9. Hang Baskets From Clothing Rods

    If you don't have enough coats to fill the entire closet, you can benefit from hanging baskets on your clothing rod. Use simple shower hooks attached to the basket's handle for an easy, removable option.

    Here, you can store small accessories or even miscellaneous things like tools, flashlights, and other daily items. Adding a basket specifically for mail can keep important papers organized without them cluttering your home's living areas.

  10. Choose Clear Bins for Your Least-Used Items

    Some items in your coat closet will always see more daily use than others. Instead of keeping your least-used items out for easy accessibility, simply store them in clear bins on the floor or shelves.

    Clear storage bins make it extra easy to see everything inside without taking items out. Opt for a few small bins on the top shelf organized by type, or utilize one large bin at the bottom of your closet to wrangle items you don't need often.

  11. Save Space in Deep Closets

    Not all coat closets are equal, and it's common for this space to have an awkward layout. If your coat closet is small and deep, consider moving the clothing rod from front to back instead of side to side. This works best in deep closets with enough room to walk on one side.

    If your closet isn't wide enough to accommodate clothing from front to back, you can move the clothing rod to the back of the room and leave it in its current orientation from side to side. Add small hanging cubbies on one side wall before the clothing rod to store accessories and other small items.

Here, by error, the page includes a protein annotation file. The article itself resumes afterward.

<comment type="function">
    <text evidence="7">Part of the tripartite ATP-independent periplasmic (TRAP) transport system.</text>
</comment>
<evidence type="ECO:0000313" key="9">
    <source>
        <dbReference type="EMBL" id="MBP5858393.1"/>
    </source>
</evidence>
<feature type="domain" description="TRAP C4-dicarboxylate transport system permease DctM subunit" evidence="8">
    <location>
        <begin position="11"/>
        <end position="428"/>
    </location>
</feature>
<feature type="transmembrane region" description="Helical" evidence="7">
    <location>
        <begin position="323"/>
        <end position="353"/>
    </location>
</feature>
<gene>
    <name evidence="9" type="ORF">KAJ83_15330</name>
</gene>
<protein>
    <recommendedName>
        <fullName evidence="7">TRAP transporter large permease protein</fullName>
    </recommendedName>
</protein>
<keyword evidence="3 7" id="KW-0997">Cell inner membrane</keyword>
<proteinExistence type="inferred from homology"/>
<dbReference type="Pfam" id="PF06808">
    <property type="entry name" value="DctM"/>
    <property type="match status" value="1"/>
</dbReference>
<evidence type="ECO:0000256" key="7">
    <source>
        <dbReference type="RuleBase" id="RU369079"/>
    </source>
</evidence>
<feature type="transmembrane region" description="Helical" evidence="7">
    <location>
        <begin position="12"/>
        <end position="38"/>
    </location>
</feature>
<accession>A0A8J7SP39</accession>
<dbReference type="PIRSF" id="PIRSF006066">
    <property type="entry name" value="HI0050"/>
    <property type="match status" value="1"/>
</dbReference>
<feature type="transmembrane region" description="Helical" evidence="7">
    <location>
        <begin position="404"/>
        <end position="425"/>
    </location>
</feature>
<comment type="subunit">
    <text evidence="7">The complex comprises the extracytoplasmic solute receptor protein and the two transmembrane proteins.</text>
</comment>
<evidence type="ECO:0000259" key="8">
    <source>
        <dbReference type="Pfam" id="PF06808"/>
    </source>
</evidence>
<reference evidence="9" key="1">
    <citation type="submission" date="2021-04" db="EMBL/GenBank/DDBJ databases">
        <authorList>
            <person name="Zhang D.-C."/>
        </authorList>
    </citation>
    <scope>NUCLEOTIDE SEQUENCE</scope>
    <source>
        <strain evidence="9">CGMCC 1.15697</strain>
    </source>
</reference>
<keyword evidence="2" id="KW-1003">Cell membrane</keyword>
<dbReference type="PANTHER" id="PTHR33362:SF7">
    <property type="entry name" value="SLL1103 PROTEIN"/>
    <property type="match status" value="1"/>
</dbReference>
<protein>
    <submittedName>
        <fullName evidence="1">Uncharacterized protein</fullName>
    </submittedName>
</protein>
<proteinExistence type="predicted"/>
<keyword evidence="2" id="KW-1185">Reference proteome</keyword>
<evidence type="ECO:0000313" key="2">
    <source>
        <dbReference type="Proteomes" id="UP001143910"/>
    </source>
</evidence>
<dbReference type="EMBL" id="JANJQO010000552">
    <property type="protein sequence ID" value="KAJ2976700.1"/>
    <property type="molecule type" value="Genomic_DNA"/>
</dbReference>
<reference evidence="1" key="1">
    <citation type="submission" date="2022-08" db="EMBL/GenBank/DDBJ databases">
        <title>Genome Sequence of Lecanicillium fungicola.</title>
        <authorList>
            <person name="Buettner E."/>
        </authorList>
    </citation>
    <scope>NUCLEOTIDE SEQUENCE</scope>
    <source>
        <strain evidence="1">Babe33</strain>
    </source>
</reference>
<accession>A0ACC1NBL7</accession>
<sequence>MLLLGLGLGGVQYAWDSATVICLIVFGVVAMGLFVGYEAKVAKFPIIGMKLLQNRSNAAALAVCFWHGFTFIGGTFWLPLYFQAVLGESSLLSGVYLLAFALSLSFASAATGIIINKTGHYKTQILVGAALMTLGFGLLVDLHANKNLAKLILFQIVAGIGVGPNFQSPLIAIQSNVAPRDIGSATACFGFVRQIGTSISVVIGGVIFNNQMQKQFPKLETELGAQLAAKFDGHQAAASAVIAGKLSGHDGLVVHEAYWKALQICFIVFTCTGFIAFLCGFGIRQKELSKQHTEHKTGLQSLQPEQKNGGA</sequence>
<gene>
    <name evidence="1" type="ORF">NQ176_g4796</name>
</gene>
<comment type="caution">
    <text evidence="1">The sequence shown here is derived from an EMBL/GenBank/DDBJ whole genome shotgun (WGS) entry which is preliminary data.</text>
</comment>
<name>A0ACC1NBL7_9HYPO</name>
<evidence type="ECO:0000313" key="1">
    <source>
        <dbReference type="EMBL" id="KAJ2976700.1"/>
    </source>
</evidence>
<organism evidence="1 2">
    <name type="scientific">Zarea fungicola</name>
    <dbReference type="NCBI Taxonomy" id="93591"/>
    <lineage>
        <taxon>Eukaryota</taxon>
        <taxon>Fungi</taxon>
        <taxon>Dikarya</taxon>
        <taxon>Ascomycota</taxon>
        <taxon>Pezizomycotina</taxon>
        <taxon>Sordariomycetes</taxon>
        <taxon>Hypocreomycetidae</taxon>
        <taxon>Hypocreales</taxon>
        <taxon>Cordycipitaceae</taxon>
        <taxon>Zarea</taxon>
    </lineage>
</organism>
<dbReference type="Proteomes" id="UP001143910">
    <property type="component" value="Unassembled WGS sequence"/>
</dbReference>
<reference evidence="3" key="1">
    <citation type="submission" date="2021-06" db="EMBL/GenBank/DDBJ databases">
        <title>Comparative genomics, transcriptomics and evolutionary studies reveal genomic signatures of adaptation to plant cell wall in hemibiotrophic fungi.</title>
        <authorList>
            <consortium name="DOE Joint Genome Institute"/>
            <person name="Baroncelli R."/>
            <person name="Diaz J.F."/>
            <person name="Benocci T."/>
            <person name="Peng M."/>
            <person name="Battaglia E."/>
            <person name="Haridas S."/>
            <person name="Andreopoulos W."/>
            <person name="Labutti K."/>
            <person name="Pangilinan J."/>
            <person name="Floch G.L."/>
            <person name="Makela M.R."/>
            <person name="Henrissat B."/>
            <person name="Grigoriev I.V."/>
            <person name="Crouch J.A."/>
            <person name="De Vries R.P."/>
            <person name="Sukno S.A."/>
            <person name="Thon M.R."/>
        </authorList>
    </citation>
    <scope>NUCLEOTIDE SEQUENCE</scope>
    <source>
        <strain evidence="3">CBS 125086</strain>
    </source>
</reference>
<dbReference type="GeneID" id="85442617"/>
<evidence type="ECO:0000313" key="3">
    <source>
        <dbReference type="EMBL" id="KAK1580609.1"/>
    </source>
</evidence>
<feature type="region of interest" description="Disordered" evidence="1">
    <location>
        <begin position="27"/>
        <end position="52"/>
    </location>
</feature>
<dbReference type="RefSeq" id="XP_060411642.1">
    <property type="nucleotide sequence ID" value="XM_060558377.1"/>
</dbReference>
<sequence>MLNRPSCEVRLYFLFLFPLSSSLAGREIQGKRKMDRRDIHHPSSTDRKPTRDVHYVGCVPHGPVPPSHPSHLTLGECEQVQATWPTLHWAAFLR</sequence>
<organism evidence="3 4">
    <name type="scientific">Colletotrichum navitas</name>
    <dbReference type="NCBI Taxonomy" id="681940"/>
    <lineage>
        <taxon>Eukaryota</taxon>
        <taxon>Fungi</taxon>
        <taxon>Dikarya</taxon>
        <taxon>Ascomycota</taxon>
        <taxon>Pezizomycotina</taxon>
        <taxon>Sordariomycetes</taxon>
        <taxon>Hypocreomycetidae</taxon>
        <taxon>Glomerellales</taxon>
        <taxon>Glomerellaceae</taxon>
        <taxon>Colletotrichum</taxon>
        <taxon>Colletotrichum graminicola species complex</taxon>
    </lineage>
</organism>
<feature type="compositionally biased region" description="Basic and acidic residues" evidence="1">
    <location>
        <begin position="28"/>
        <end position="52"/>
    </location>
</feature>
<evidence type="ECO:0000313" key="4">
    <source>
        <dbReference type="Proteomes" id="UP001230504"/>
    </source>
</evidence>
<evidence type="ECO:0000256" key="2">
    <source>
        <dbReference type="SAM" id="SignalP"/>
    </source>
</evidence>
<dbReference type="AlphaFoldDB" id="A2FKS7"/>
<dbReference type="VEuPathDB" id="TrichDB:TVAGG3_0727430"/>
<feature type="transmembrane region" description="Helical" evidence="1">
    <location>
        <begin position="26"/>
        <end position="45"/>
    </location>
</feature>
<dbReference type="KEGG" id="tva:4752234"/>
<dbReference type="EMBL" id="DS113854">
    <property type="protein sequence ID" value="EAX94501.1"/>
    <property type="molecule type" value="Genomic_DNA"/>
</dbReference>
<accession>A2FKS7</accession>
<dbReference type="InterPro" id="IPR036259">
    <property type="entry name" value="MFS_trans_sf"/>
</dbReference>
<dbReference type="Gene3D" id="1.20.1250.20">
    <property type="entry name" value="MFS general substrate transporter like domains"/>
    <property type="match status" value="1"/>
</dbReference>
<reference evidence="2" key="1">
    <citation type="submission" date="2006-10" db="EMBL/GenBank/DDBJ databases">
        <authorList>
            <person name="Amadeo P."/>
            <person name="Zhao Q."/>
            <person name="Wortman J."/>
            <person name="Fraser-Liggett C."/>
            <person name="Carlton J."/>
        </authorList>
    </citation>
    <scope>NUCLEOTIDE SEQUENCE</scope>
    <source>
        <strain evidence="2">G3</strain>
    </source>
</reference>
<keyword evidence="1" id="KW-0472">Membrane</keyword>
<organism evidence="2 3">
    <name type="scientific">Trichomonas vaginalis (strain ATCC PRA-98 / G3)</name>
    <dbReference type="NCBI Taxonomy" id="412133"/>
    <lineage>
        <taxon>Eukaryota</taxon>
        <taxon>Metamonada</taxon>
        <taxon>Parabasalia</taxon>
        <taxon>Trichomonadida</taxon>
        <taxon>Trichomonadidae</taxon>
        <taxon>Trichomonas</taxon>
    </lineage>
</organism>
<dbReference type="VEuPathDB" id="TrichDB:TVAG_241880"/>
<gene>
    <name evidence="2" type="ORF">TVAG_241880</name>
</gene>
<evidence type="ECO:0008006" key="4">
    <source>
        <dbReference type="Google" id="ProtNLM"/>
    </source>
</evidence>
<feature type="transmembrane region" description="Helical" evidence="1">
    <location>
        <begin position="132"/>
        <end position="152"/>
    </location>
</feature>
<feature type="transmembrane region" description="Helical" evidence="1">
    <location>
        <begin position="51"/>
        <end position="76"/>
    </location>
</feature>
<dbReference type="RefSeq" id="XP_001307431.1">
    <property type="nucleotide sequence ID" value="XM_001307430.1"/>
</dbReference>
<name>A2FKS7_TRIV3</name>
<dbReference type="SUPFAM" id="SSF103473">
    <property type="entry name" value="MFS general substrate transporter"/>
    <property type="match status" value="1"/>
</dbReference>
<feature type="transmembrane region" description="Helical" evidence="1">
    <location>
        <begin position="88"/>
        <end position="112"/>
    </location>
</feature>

12. Store Seasonal Accessories in the Back

    Large scarves and out-of-season hats don't need to take up your coat closet's prime real estate throughout the year. While you may already have hooks behind the door or on the side walls, you can also install hooks on your closet's back wall.

    Here, you can store seasonal clothes like scarves and hats during warm weather. In the winter, this space can hold your favorite swimsuits and summer hats for a year-round storage solution.

  13. Organize by Zone

    With a wide variety of items inside your coat closet, you can't always organize every cubby or basket by type. However, you can still set up the entire closet with zones.

    Keep coats and heavy jackets on one side of your clothing rod, then reserve the other side for sweaters and lighter jackets or flannels. Separate other zones by placing shoes together, along with dedicating specific places for accessories and miscellaneous items.

  14. Add Cubbies Below Your Coats

    Your coat closet may already have plenty of space for hanging clothing—especially if you don't own many coats. Instead of focusing on outerwear, look to the floor. Here, you can add cubbies (either built-in or store-bought) to separate items for easy access.